German Season | Interview
Leif Randt & Andreas Stichmann
© Goethe-Institut Indonesien/Christel Mahnke
A literary journey through Indonesia
What were your expectations before traveling to Indonesia?
Leif Randt: A friend of mine gave me a briefing that boiled down to “gentle people”, “humidity and heat”, “fantastic nature”.
Andreas Stichmann: I had no expectations. I didn’t know a lot about Indonesia and tried not to read too much before my trip so that I could be unbiased and just see what would happen.
What experiences will you remember particularly well?
Leif Randt: When I was on a small island called Leila, near Makassar, a coconut falling down from a tree almost killed me. In Bandung I got lost during a hash-house run. It was already dark and I was convinced that I would have to spend the night in the mountains. The moment when I reached Gili Trawangen and realized that I had left what I thought ‘Indonesia’ was. Suddenly white people with smug faces. The first hours I didn’t like it at all.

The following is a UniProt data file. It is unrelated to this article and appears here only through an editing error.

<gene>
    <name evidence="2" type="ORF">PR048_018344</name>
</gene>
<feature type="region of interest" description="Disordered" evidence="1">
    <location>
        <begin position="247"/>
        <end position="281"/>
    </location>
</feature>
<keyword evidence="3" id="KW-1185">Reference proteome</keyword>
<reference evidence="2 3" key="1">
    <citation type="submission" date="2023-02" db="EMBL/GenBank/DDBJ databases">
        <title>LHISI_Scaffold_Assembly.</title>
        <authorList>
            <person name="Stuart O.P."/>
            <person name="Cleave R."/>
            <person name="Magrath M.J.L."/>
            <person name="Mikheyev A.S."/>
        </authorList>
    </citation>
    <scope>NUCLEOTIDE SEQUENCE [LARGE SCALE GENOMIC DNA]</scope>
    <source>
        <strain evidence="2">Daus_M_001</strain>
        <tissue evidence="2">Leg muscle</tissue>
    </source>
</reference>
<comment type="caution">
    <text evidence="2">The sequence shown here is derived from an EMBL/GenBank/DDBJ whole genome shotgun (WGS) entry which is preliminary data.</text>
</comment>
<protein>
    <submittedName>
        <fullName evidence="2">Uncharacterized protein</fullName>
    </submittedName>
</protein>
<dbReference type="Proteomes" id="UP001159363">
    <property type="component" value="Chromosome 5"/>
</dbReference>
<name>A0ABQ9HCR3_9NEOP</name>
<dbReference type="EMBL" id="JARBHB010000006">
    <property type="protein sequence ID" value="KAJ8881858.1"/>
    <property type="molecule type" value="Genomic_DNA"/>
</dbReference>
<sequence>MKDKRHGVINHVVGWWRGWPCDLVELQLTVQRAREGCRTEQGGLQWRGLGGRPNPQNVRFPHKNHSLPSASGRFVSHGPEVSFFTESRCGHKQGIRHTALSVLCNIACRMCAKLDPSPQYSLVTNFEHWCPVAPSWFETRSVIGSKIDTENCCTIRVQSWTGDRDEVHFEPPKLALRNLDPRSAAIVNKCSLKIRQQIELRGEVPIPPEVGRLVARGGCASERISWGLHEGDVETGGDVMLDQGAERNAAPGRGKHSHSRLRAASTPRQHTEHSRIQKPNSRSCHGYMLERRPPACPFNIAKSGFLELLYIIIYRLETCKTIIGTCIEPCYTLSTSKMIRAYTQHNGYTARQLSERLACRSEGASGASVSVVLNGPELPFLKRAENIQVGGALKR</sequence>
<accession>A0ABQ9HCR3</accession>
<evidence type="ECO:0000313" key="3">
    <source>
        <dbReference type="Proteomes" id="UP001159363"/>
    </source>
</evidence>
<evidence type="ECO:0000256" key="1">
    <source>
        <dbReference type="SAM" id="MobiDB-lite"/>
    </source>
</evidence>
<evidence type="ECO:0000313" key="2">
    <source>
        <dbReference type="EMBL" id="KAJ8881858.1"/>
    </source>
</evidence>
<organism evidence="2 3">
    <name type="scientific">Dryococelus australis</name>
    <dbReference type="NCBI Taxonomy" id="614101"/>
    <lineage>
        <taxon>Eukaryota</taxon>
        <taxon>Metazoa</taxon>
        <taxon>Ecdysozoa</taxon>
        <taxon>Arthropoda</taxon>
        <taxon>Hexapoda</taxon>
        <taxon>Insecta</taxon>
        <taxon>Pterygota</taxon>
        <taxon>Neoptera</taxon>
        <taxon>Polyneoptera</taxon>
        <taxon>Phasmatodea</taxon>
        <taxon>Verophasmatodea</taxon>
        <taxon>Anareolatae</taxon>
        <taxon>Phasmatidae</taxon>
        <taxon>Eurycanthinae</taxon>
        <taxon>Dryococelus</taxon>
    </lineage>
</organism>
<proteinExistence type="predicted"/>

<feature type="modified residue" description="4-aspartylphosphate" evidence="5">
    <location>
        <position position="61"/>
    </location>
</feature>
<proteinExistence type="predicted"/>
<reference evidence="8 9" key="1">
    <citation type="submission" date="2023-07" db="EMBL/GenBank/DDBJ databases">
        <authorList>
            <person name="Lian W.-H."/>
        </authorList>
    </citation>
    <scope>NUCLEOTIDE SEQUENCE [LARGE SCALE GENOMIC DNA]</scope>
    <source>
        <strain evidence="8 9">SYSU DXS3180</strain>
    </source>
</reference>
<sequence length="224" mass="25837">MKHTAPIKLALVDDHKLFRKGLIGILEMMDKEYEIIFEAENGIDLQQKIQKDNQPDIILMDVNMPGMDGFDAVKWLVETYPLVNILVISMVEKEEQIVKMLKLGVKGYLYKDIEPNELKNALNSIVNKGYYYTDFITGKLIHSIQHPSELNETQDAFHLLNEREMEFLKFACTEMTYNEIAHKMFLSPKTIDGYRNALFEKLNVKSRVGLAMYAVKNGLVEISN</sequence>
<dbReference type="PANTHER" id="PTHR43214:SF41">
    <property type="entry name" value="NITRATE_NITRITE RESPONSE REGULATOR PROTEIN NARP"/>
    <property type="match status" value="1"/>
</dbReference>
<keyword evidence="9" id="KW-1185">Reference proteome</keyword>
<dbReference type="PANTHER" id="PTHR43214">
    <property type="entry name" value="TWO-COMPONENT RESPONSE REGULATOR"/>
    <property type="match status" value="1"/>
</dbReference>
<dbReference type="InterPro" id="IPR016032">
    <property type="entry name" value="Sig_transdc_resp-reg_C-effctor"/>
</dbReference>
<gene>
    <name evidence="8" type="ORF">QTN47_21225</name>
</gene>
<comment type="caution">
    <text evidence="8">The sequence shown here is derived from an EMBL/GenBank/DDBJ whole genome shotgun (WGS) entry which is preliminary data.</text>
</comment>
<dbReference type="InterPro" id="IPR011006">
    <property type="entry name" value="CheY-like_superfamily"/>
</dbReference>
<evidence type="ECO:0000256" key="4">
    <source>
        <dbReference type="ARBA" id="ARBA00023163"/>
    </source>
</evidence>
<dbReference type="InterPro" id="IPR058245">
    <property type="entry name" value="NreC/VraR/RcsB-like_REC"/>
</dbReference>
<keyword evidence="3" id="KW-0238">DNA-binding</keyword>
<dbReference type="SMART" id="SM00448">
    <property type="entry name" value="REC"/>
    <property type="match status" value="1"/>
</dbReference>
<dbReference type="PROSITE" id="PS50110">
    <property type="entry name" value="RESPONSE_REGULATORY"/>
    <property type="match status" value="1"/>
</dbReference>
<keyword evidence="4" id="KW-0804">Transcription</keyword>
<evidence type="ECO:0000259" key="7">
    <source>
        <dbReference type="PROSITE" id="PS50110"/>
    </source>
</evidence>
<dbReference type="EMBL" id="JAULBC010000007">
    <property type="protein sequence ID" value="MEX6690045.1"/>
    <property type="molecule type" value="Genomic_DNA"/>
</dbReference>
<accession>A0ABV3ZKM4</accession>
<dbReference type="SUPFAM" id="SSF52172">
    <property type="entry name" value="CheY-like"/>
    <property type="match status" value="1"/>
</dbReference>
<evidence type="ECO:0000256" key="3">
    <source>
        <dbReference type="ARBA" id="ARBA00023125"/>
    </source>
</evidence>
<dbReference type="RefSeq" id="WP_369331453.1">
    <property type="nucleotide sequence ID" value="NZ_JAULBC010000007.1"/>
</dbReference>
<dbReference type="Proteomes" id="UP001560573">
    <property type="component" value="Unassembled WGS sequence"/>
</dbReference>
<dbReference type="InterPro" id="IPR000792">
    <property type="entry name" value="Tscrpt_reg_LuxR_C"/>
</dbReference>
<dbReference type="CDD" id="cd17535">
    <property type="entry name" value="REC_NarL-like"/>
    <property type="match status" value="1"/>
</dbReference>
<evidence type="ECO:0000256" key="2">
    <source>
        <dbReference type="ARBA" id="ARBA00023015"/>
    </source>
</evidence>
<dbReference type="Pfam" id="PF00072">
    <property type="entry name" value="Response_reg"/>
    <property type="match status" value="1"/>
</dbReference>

Andreas Stichmann: The people I met while couch-surfing were the really interesting ones. Driving fast on a motorbike in chaotic traffic conditions and getting through it, was really great. The most memorable discussions I had were about religion. I was surprised how open young Muslims were that I met – you could talk to them about everything and ask them anything. I did spend some time in Iran before and I was used to people being more reserved when it came to religion – although they were very hospitable and open otherwise.
Leif Randt: The festival in Makassar was very charming. In the evening the whole city seemed to be up on its feet to party. Students, who were taking care of the authors, were very motivated and pleasant. Obviously many Indonesians are enthusiastic about literature. However, I didn’t get to know a lot of Indonesian literature while I was there.
Andreas Stichmann: The literary events I saw were more focused on performance, commonality and fun – more than in Germany. Social criticism and relevance to present times seemed to have a smaller emphasis. Dancing during readings would also be rather a rare sight in Germany. I did like it a lot though, it seemed more fun and more communal. It was also noticeable that the literary scene is not very big and that not too many books are published.
Will we find some Indonesia references in your upcoming projects?
Leif Randt: Those who will look close enough will find something.
Andreas Stichmann: I can’t say at this stage.
This interview was first published on the German Season/Leif Randt & Andreas Stichmann.